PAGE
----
Man Cave

If you haven’t read this by Maureen Dowd, do. Writing about a subject that has lately become dear to my heart, she quotes from an expert in the field:

Gordon Thorburn, the British author of the book “Men and Sheds,” explained that the word shed derived from the Anglo-Saxon “scead,” or shade. It was, in a metaphorical sense, obscure, an “intellectual pantry” or “spiritual home” where a man could reflect. and dawdle with tools and toys.

Apparently, my need to dawdle has reached a fever pitch. Fair hearings and middle-aged indignities (something called a “cystoscopy”) have driven me out of the house.

I need a place to write, to contemplate, to plot an early retirement. I need a place for a wide screen TV.

My “shade,” which incidentally is what my son calls it, is a lean-to built on the back of the garage. We determined that it was constructed in 1935 from some newspaper insulation we found stuffed in the cracks. I managed to unroll a bit of it before it disintegrated into dust. A headline read Taxi Dancer Poisoning Confession Asserted.  I looked the article up in the LA Times archives, found that it was about a 40-year-old cement worker who tried to kill a 23-year-old who had “spurned his affection.”

I take the noir-ishness as a good omen as I write my depression-era novel. It’s about a family that struggles with a disability that has yet to be named, a disability that causes a 14-year-old boy to stare into fans, that makes his education at a new consolidated school a living hell for him and his family. Again and again I turn for inspiration to the letters of a mother of a child with the disability, notes to Dr. Leo Kanner who quotes from them in his seminal “Autistic Disturbances of Autistic Contact” in 1942.

The following are abstracts from letters sent subsequently by Donald’s mother:

September, 1939. He continues to eat, to wash and dress himself only at my insistence and with my help. He is becoming resourceful, builds things with his blocks, dramatizes stories, attempts to wash the car, waters the flowers with the hose, plays store with the grocery supply, tries to cut out pictures with the scissors. Mumblers still have a great attraction for him.

While his play is definitely improving, he has never asked questions about people and shows no interest in our conversation….

October, 1939 [a school principal friend of the mother's had agreed to try Donald in the first grade of her school]. The first day was very trying for them but each succeeding day he has improved very much, Don is much more independent, wants to do many things for himself. He arches in line nicely, answers when called upon, and is more biddable and obedient. He never voluntarily relates any of his experiences at school and never objects to going….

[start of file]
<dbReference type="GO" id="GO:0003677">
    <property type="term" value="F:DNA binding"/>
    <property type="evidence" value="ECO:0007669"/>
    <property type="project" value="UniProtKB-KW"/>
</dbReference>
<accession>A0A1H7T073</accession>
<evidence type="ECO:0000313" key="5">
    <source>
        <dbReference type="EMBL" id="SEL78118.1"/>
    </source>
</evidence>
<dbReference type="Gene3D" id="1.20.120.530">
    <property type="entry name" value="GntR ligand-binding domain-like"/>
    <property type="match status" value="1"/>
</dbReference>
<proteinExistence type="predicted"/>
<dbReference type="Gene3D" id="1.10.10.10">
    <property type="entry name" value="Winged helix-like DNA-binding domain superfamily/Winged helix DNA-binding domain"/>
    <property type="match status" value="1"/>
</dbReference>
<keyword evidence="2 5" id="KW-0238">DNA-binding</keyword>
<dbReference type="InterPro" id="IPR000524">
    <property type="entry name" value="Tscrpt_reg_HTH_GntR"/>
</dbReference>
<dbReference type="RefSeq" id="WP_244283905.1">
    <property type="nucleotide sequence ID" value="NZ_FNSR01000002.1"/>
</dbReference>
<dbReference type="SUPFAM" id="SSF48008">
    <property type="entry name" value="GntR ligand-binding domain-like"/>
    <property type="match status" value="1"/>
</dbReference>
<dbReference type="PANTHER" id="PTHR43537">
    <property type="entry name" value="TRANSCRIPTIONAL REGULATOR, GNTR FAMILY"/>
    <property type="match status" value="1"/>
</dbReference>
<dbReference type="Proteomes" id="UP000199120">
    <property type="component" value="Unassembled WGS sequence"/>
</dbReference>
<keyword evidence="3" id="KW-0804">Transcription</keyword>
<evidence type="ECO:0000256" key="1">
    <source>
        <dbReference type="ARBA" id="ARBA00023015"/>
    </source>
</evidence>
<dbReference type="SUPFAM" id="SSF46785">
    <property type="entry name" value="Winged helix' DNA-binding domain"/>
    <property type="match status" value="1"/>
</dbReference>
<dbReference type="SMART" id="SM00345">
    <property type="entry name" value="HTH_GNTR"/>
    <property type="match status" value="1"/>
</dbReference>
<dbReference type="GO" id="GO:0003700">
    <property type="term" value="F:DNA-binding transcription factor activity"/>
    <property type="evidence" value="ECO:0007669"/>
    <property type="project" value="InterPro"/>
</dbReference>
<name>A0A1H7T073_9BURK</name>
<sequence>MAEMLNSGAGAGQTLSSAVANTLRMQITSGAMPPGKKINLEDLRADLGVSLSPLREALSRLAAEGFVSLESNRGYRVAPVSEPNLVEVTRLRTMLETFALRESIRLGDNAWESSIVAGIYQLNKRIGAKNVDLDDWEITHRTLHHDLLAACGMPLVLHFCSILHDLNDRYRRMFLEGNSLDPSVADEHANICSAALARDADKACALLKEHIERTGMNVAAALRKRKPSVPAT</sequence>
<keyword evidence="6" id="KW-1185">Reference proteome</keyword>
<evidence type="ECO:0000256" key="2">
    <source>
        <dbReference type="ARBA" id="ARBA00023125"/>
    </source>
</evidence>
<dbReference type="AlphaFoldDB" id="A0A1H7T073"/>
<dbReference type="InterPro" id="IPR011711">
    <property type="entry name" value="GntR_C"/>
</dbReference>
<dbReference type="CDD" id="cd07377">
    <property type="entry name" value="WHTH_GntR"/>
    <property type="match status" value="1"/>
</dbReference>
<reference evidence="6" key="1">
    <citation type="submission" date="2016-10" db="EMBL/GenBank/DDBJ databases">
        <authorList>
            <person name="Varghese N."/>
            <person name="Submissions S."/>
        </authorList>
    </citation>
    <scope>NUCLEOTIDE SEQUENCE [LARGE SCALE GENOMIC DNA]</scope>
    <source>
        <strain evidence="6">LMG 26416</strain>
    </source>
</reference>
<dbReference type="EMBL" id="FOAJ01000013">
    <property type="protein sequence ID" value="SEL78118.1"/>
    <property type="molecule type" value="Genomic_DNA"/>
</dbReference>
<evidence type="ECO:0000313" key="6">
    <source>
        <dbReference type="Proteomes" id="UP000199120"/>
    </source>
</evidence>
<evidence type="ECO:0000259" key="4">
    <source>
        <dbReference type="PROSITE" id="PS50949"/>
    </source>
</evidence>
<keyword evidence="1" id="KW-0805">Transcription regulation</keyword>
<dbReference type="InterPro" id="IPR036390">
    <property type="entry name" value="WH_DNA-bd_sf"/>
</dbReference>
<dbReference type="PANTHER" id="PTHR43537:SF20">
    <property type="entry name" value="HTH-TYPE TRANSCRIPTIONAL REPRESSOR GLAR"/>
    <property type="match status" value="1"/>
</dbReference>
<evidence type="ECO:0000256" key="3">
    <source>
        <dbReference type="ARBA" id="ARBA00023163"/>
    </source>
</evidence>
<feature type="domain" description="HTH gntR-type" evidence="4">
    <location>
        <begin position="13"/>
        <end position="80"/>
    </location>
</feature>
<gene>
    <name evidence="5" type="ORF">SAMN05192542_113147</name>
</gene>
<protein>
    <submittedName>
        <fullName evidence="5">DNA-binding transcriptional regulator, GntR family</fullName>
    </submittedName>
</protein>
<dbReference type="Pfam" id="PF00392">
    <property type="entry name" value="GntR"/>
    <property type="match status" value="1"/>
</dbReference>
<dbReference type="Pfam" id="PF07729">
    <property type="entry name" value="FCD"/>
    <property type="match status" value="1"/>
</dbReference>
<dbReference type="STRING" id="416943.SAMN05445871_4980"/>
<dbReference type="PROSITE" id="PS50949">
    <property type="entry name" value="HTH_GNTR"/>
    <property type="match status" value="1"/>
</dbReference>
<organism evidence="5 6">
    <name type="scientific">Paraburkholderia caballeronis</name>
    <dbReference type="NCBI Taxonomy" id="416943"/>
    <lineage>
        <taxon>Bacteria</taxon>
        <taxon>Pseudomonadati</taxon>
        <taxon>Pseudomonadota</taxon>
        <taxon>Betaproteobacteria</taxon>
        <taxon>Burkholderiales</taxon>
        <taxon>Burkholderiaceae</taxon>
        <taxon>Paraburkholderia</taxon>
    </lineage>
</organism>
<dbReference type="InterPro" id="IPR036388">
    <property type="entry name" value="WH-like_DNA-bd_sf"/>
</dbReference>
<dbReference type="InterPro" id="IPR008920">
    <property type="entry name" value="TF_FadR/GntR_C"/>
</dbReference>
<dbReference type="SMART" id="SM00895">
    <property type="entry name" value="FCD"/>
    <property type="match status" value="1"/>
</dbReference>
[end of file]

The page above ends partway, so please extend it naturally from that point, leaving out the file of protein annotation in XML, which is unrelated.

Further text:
November, 1939. I visited his room this morning and was amazed to see how nicely he cooperated and responded. He was very quiet and calm and listened to what the teacher was saying about half the time. He does not squeal or run around but takes his place like the other children. The teacher began writing on the board. That immediately attracted his attention. She wrote:
Betty may feed a fish.
Don may feed a fish.
Jerry may feed a fish.

In his turn he walked up and drew a circle around his name. Then he fed a goldfish. Next, each child was given his weekly reader, and he turned to the proper page as the teacher directed and read when called upon. He also answered a question about one of the pictures. Several times, when pleased, he jumped up and down and shook his head once while answering…

March, 1940. The greatest improvement I notice is his awareness of things about him. He talks very much more and asks a good many questions. Not often does he voluntarily tell me of happenings at school, but if I ask leading questions, he answers them correctly. He really enters into the games with other children. One day he enlisted the family in one game he had just learned, telling each of us just exactly what to do. He feeds himself better and is better able to do things for himself.

March, 1941. He has improved greatly, but the basic difficulties are still evident….

Sounds like my five-year-old.

Yesterday, while I was clearing out the shed for remodeling, he wanted to play.

“Play with me, Deedah,” he kept saying, becoming more and more adamant, as I humped boxes back and forth.

Finally, I must have yelled at him because there he was standing in the shed doorway, threatening me the only way he knew how: poetically: “If you don’t play with me,” he warned, “I’ll get tears all over your floor.”

Tears all over my man cave? That wouldn’t be right. I half-assed played with him, getting whipped up once again into a frenzy of purpose, steamrolling into Sunday, over his insistence that I pay attention to him and my wife’s pleas for civility, plowing toward the light at the end of the tunnel: a room empty of those who are dear.

And there’s the rub, the punch line.

You can never escape the ones you love.

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One Response to “Man Cave”

  1. Marty Berg says:

    That is beautiful, V. Made my day.

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